homologous recombination


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homologous recombination

the exchange of corresponding stretches of DNA between two sister chromosomes.

ho·mol·o·gous re·com·bi·na·tion

(hŏ-mol'ŏ-gŭs rē-kom'bi-nā'shŭn)
The exchange of corresponding stretches of DNA between two sister chromosomes.
References in periodicals archive ?
constructed a knock-in vector containing the human tissue plasminogen activator mutant gene, and somatic cells were successfully transfected with this vector via homologous recombination.
Type 2 NF1 deletions are highly unusual by virtue of the absence of nonallelic homologous recombination hotspots and an apparent preference for female mitotic recombination.
Targeting homologous recombination using imatinib results in enhanced tumour cell chemosensitivity and radiosensitivity.
Over expression of Rad51 protein stimulates homologous recombination and increases resistance of mammalian cells to ionizing radiation.
Earlier it was found that a protein molecule named Srs2 regulates homologous recombination by counteracting the work of another protein, Rad51.
5) Nonstandard abbreviations: A-V, atrioventricular; FISH, fluorescence in situ hybridization; aCGH, array comparative genomic hybridization; BAC, bacterial artificial chromosome; ST-FISH, subtelomere FISH; MLPA, multiplex ligation and probe amplification; NAHR, nonallelic homologous recombination.
Topics include discussions of research in the following areas: an introduction to gene mapping, phylogenetics in the face of lteral gene transfers, the role of recombination in the post-genomic era, genomic DNA rearrangement in the brain, natural genetic recombination of pathogens, the extent and limits of genetic recombination, and homologous recombination and innocuous intron elimination.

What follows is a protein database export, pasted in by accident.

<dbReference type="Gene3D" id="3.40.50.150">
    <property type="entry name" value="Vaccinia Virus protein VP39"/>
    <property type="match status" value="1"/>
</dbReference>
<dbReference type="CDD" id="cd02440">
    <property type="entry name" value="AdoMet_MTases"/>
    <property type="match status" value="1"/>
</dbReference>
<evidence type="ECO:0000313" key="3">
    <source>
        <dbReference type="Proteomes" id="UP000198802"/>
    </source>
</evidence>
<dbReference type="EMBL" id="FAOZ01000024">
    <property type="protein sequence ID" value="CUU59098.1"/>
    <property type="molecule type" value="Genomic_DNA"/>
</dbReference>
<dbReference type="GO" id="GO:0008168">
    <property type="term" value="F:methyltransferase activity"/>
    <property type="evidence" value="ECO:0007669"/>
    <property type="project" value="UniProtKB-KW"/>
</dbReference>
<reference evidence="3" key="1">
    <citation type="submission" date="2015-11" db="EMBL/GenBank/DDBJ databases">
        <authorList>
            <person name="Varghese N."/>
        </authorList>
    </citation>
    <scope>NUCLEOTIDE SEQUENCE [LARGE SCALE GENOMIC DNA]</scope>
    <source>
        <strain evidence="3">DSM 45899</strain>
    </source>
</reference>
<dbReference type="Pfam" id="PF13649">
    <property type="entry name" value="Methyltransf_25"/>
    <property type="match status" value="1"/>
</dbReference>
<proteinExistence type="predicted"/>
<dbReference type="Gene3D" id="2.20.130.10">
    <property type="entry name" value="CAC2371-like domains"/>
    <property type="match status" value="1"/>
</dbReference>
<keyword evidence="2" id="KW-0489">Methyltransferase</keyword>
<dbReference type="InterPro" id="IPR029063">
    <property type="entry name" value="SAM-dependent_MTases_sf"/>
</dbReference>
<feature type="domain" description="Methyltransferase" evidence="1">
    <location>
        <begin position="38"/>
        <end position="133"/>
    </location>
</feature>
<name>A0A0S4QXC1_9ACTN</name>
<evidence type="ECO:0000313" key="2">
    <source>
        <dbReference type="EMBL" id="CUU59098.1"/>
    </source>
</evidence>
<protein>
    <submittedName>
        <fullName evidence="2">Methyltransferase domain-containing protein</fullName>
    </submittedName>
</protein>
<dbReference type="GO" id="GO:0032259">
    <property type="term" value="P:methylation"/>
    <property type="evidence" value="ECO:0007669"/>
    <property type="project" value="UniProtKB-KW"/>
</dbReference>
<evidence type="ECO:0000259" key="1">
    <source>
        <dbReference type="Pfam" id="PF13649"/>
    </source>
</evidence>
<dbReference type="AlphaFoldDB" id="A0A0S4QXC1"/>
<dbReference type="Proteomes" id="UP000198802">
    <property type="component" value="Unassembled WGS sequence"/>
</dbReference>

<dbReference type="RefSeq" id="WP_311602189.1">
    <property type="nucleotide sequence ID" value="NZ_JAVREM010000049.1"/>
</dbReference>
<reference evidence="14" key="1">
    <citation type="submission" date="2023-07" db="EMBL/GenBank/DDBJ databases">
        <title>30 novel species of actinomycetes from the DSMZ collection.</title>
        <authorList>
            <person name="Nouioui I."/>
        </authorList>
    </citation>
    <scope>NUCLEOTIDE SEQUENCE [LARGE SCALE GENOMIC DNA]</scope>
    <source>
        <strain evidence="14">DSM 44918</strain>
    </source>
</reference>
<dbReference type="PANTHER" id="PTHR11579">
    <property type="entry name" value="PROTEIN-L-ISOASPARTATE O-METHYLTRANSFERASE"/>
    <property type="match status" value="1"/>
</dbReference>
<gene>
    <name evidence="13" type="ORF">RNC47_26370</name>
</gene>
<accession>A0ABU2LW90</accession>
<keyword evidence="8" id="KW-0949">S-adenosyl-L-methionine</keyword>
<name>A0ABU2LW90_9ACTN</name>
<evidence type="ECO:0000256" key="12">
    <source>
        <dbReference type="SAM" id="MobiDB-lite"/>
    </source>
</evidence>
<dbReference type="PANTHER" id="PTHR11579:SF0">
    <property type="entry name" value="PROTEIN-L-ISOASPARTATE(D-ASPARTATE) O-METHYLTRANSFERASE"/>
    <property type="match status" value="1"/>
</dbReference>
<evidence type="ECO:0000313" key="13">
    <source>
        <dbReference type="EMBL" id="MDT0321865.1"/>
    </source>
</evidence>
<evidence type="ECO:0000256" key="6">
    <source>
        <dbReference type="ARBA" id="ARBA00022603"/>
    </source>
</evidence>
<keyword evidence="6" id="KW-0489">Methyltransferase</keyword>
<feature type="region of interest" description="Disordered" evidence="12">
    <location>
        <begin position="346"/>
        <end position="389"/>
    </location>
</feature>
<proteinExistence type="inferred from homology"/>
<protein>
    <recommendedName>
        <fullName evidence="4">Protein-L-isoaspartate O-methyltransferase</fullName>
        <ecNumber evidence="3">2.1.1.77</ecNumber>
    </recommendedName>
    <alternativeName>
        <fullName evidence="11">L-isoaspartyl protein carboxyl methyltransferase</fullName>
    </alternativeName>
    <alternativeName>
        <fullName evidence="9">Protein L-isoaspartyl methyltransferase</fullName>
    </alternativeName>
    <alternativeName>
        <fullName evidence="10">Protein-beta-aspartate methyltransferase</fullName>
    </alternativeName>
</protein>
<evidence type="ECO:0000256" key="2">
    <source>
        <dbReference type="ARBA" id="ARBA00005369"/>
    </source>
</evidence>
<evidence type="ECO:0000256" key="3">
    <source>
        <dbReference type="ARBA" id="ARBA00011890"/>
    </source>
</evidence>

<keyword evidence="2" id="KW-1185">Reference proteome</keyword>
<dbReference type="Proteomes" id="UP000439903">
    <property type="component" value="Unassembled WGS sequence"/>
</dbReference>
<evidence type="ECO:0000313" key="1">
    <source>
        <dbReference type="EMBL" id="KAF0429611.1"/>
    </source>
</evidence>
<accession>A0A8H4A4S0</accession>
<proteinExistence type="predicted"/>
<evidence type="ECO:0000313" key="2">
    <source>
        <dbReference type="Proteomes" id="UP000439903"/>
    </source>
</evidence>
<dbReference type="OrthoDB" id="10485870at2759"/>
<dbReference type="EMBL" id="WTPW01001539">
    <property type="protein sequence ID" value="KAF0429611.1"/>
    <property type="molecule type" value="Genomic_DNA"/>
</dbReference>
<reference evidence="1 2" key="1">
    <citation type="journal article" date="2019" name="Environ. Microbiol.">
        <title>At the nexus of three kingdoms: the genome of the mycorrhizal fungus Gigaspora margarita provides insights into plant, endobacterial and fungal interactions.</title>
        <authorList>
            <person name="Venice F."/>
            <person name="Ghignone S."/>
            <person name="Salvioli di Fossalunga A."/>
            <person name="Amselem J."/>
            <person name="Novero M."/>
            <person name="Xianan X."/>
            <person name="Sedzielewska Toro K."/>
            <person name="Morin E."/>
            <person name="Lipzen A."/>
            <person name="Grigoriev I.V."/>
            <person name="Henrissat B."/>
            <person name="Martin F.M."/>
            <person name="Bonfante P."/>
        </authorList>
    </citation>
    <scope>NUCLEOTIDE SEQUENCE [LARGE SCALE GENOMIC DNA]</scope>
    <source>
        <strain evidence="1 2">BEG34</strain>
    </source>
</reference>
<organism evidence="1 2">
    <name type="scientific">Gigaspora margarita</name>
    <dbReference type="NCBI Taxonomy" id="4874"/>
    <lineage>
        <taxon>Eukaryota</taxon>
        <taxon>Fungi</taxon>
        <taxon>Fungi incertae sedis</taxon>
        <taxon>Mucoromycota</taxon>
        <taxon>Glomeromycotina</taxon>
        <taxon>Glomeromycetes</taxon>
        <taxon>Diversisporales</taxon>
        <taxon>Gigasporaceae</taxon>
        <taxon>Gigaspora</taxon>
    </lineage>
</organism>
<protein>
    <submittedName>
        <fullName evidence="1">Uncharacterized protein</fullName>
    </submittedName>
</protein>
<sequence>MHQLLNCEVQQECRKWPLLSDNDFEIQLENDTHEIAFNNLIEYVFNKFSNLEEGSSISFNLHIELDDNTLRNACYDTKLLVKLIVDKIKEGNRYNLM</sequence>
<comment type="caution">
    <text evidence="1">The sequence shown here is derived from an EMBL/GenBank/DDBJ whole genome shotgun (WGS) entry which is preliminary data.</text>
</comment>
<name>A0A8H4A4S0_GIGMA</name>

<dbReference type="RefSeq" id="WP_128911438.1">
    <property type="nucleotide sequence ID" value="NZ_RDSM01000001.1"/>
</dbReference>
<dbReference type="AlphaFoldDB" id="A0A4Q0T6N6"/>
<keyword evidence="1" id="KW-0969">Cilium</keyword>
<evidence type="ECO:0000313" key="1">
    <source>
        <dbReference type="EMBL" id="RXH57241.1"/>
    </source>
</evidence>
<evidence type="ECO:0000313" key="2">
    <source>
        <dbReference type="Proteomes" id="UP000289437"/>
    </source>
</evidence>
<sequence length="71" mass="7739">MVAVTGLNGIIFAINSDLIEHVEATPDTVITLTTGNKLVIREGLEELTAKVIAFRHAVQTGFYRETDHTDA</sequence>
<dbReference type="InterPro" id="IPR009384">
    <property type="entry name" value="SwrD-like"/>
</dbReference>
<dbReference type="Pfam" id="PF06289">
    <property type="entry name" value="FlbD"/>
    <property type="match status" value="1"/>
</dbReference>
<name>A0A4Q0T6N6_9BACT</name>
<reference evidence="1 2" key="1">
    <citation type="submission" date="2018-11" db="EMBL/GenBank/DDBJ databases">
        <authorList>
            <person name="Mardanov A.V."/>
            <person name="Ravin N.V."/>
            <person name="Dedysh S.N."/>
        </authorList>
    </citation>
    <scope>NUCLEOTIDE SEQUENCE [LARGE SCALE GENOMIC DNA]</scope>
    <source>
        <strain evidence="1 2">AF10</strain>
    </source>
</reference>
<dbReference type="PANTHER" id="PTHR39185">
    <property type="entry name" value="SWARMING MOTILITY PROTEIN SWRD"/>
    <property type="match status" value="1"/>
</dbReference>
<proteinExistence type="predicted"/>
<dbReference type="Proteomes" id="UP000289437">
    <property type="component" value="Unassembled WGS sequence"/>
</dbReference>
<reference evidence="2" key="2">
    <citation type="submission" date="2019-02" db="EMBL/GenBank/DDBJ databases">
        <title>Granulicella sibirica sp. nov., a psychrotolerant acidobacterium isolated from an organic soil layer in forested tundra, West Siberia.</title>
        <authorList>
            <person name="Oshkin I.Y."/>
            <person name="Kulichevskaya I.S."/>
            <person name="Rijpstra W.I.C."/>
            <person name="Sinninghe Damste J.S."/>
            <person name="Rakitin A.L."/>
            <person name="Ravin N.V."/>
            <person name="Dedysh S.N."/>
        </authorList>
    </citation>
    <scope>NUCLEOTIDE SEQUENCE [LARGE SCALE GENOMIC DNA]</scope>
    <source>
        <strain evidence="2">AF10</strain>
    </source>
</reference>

Cellectis holds exclusive rights to 148 patents and patent applications providing the company with a strong position in the field of homologous recombination (3 issued US patents) and meganucleases and uses thereof (18 issued US patents) both naturally-occurring and with engineered specificity.
Yale University (New Haven, CT) has patented a yeast-bacteria shuttle vector that can be used to clone large regions of DNA by homologous recombination.
Its more crucial method, known as homologous recombination, uses a protein called RecA to patch double-strand breaks.
Tumor cells with BRCA1 or BRCA2 mutations have a deficiency in the repair of DNA double strand breaks (DSBs) by the homologous recombination (HR) pathway.